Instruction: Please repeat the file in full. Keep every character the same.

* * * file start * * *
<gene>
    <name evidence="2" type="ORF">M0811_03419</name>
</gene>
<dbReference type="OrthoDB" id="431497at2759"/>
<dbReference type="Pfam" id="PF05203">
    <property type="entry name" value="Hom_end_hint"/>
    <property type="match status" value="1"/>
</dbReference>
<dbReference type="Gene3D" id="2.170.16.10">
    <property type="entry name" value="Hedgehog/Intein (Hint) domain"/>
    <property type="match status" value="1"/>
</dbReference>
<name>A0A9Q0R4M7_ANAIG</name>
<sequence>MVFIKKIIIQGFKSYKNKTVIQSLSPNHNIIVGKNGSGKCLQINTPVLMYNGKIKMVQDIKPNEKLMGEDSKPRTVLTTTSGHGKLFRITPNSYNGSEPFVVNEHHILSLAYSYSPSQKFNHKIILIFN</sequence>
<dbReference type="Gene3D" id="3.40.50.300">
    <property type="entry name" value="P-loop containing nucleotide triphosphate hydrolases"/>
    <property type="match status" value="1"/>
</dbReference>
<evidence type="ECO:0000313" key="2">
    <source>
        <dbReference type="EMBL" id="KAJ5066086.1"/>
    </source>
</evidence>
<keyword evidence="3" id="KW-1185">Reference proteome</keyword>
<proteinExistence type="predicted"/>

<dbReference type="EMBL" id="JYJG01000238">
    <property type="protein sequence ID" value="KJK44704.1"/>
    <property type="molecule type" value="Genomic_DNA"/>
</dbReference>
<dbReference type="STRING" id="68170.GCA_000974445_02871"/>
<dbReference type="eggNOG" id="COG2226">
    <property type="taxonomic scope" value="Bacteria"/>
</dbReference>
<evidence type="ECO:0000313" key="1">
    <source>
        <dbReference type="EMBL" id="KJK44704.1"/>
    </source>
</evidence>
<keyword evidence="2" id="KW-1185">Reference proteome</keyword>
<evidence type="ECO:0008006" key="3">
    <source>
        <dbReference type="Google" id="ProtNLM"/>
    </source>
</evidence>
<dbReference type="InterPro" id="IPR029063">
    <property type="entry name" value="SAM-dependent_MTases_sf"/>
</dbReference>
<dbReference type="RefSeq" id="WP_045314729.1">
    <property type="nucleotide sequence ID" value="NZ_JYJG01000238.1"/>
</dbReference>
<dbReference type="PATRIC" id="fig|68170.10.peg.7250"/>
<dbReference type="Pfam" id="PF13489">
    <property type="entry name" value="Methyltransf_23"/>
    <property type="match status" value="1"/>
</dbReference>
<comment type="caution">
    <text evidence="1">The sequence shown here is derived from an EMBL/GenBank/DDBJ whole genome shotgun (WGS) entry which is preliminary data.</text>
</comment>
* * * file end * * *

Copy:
<gene>
    <name evidence="2" type="ORF">M0811_03419</name>
</gene>
<dbReference type="OrthoDB" id="431497at2759"/>
<dbReference type="Pfam" id="PF05203">
    <property type="entry name" value="Hom_end_hint"/>
    <property type="match status" value="1"/>
</dbReference>
<dbReference type="Gene3D" id="2.170.16.10">
    <property type="entry name" value="Hedgehog/Intein (Hint) domain"/>
    <property type="match status" value="1"/>
</dbReference>
<name>A0A9Q0R4M7_ANAIG</name>
<sequence>MVFIKKIIIQGFKSYKNKTVIQSLSPNHNIIVGKNGSGKCLQINTPVLMYNGKIKMVQDIKPNEKLMGEDSKPRTVLTTTSGHGKLFRITPNSYNGSEPFVVNEHHILSLAYSYSPSQKFNHKIILIFN</sequence>
<dbReference type="Gene3D" id="3.40.50.300">
    <property type="entry name" value="P-loop containing nucleotide triphosphate hydrolases"/>
    <property type="match status" value="1"/>
</dbReference>
<evidence type="ECO:0000313" key="2">
    <source>
        <dbReference type="EMBL" id="KAJ5066086.1"/>
    </source>
</evidence>
<keyword evidence="3" id="KW-1185">Reference proteome</keyword>
<proteinExistence type="predicted"/>

<dbReference type="EMBL" id="JYJG01000238">
    <property type="protein sequence ID" value="KJK44704.1"/>
    <property type="molecule type" value="Genomic_DNA"/>
</dbReference>
<dbReference type="STRING" id="68170.GCA_000974445_02871"/>
<dbReference type="eggNOG" id="COG2226">
    <property type="taxonomic scope" value="Bacteria"/>
</dbReference>
<evidence type="ECO:0000313" key="1">
    <source>
        <dbReference type="EMBL" id="KJK44704.1"/>
    </source>
</evidence>
<keyword evidence="2" id="KW-1185">Reference proteome</keyword>
<evidence type="ECO:0008006" key="3">
    <source>
        <dbReference type="Google" id="ProtNLM"/>
    </source>
</evidence>
<dbReference type="InterPro" id="IPR029063">
    <property type="entry name" value="SAM-dependent_MTases_sf"/>
</dbReference>
<dbReference type="RefSeq" id="WP_045314729.1">
    <property type="nucleotide sequence ID" value="NZ_JYJG01000238.1"/>
</dbReference>
<dbReference type="PATRIC" id="fig|68170.10.peg.7250"/>
<dbReference type="Pfam" id="PF13489">
    <property type="entry name" value="Methyltransf_23"/>
    <property type="match status" value="1"/>
</dbReference>
<comment type="caution">
    <text evidence="1">The sequence shown here is derived from an EMBL/GenBank/DDBJ whole genome shotgun (WGS) entry which is preliminary data.</text>
</comment>